- Business Intelligence
- Tips and Troubleshooting
- Additional Resources
Migrating Departmental Data Stores to SQL Server: Model the System
Last updated Mar 28, 2003.
This is the second article in a series of a formal process you can follow to migrate data stored in “departmental data stores” (such as Excel, text files, XML documents and so on) into a Relational Database Management System (RDBMS) like SQL Server. The first article in this series is here.
In the first article, I explained what these data stores are, what they mean to your organization, and when they should be considered for migration. Some data doesn’t need to be stored in an RDBMS, and other data does. I also explained a few methods you can use to locate that data. That’s the first step.
In this article I’ll explain how to take that data and model it so that you can tease out the requirements from the discovery you’ve done and how to model that data so that everyone agrees on its final format.
Document Business Requirements
The first step in the transition (once you’ve decided you need one) is to define the business requirements. You’ll recognize this as the first step in any good database design. That’s on purpose you’re doing a few things here by completing this process. The first thing you’re doing is ensuring that the application actually stores the data everyone needs. There may be parts of the data that are stored because of a poor design, a link to the “source” system or systems, to serve multiple needs and so on.
In fact, this might have been the reason that you were called in to begin with perhaps a set of users needs access to the spreadsheet but some parts of it weren’t meant for them to see, or perhaps they need more data than the spreadsheet holds. Again, I’m using a “spreadsheet” here just as a placeholder so that you can see the design process.
I’ll start a fictitious example here to show you one possibility. Using the processes I explained in the last tutorial, I’ll show you what I “find” and how I deal with it.
Notes from meetings
In this example, I speak with the department heads, and show them the advantages of storing the data in a more secure, accessible and protected architecture. I have a list of “Go-Do’s” that I give them to talk with their departments about the fact that I’ll help if they think they have an application that meets the criteria.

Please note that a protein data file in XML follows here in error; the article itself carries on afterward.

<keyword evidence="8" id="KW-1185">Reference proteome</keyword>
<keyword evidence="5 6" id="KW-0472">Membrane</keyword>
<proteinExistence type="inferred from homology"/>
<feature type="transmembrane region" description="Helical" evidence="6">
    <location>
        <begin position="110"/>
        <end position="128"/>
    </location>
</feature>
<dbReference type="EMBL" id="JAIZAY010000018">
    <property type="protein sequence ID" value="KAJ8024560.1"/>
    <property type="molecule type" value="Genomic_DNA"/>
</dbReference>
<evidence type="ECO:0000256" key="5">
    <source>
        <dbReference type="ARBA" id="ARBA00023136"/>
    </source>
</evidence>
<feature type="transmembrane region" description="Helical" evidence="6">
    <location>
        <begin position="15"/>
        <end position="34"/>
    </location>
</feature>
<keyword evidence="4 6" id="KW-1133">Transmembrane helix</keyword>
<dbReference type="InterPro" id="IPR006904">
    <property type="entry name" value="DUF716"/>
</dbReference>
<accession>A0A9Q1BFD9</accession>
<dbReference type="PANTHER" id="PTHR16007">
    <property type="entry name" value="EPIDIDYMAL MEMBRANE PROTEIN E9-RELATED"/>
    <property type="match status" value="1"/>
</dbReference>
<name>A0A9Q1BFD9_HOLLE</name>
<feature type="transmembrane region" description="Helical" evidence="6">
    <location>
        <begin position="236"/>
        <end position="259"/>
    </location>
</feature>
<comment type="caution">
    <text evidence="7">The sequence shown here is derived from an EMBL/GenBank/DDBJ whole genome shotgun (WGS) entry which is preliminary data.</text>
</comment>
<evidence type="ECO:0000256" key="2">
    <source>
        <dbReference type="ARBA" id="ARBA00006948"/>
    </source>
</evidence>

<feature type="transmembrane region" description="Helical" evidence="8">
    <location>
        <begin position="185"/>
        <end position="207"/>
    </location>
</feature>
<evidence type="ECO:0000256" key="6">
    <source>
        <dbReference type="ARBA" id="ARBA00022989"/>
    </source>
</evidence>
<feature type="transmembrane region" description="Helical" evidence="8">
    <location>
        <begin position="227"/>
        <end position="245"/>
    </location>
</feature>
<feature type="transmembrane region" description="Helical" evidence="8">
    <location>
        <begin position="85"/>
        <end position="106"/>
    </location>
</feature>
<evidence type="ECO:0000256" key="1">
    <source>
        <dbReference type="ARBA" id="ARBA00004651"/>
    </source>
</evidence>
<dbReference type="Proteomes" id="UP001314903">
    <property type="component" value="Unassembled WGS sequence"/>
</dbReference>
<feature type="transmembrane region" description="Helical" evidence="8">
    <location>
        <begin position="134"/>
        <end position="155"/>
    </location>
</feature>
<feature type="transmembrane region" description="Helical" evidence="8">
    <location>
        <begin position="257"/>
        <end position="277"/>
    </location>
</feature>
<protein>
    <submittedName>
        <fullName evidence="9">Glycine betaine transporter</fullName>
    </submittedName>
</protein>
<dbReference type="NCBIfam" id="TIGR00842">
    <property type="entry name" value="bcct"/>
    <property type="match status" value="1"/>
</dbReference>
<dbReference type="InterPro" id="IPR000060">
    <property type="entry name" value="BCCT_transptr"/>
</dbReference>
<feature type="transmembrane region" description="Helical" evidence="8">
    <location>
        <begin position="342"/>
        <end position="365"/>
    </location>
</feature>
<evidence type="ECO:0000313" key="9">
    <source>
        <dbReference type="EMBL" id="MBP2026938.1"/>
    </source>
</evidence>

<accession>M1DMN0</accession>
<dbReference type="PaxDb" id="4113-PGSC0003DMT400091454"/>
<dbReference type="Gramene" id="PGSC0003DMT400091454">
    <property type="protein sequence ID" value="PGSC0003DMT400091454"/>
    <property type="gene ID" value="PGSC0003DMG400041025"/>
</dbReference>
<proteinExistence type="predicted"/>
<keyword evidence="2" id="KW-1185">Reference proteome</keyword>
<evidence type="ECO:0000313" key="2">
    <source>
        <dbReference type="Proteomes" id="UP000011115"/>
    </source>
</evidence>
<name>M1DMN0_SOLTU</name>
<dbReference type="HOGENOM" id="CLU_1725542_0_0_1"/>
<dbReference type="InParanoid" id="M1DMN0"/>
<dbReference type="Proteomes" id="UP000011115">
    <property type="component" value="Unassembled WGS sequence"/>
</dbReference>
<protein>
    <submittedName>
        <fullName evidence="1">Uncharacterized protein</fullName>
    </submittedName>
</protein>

In about two weeks, I get a call from one of the manager. She tells me there is a spreadsheet that they are using to track vendor information. Would I be willing to take a look? I follow up with a meeting to go over what the data is, where they are at with it and how they use it. I take a lot of notes, already teasing out some of the requirements.
I’ll follow the next two steps, but after those steps I follow up with the meetings again to discuss my findings. I’ll mention my findings in a moment.
Check the applications
While I’m waiting for calls from managers, I coordinate with my server admins, and let them know what I’m looking for. They set up some monitoring to look for two things: people that have Microsoft Office applications, and files that are being accessed by more than one user on a “frequent” basis.
Examine the files, question the owners
Once I get the data back from my meetings and other investigations, I end up with a few files to examine. I say “files,” even though the application might be multi-user, like Visual basic or Microsoft Access. Those programs all end up using a file, and that’s what I look for.
As I mentioned earlier, in the example I’m using a combination of meetings and investigation turns up a single Microsoft Excel spreadsheet. The users tell me that they are using an extract from a larger system to get the names of vendors the organization uses and pays. They’ve added some columns that they use to create a report from for different departments.
To see the spreadsheet you can download it here.
They’ve turned on filtering, sorting and so on for the Excel spreadsheet users. Other users are taking the spreadsheet and basing a mail-merge on it.